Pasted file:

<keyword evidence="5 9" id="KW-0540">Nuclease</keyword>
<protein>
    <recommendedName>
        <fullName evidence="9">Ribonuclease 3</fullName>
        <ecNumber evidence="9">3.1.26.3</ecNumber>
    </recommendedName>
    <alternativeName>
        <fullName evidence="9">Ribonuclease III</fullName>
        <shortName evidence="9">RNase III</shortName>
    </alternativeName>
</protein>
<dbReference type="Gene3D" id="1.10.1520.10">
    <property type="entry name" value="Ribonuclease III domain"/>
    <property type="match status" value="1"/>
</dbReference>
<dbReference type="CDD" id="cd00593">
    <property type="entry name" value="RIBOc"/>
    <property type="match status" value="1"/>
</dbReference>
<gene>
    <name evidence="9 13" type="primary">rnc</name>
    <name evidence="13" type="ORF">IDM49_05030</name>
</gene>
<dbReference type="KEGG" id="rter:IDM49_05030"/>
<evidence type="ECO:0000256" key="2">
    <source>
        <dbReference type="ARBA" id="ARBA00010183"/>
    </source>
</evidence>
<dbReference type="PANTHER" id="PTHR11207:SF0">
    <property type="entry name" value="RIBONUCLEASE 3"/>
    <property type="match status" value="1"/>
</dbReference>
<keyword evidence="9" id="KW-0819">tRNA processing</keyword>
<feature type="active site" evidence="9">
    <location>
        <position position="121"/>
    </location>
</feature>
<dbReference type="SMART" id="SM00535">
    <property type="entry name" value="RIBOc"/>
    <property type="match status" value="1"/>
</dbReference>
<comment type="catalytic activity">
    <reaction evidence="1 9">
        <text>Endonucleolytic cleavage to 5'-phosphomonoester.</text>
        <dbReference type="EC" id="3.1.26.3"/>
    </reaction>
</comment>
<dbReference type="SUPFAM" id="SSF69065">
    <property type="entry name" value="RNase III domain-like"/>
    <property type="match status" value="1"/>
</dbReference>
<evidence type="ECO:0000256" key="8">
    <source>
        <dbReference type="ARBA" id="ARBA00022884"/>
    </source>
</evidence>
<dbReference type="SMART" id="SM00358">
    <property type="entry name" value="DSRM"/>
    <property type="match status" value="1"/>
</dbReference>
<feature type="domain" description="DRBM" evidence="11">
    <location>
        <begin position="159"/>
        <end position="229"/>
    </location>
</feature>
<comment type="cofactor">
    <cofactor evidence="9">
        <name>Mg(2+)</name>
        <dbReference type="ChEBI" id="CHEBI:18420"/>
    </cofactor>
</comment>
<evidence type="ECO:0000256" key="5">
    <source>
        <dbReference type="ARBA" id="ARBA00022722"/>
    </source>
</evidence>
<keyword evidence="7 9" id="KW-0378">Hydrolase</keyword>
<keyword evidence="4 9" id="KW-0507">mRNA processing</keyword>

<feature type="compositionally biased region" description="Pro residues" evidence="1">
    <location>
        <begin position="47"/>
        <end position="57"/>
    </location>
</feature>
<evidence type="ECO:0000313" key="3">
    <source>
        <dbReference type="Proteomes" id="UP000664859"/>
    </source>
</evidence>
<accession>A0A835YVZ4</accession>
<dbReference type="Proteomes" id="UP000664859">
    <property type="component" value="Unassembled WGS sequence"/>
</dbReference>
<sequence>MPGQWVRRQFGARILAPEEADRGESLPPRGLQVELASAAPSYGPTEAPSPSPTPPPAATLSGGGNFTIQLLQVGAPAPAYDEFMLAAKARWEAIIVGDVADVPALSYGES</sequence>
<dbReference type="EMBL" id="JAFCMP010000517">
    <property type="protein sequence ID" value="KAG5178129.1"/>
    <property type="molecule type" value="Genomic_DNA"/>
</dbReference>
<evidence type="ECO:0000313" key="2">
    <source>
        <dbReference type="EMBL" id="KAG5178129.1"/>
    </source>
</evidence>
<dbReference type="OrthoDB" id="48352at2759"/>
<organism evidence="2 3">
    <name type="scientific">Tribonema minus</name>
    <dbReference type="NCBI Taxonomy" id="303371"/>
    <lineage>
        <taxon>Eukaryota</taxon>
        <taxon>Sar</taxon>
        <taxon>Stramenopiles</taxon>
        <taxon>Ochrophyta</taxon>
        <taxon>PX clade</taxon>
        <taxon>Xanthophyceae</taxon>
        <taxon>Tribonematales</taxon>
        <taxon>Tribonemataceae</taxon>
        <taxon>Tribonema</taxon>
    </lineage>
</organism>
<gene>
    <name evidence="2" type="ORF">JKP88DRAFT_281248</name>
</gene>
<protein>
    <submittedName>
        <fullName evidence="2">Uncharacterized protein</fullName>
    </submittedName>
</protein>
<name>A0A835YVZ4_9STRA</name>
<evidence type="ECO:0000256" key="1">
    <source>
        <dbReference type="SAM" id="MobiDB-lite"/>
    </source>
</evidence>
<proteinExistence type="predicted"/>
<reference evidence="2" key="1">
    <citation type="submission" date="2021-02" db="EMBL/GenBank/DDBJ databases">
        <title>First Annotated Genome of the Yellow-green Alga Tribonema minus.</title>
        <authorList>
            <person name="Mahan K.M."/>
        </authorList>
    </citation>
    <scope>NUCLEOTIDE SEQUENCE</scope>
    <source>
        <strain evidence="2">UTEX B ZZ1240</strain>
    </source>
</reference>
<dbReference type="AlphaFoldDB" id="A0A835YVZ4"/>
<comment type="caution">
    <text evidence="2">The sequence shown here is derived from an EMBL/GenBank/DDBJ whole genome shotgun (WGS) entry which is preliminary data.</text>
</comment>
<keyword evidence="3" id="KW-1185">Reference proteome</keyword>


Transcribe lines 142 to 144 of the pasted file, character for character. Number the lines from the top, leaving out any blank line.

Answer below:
            <person name="Mahan K.M."/>
        </authorList>
    </citation>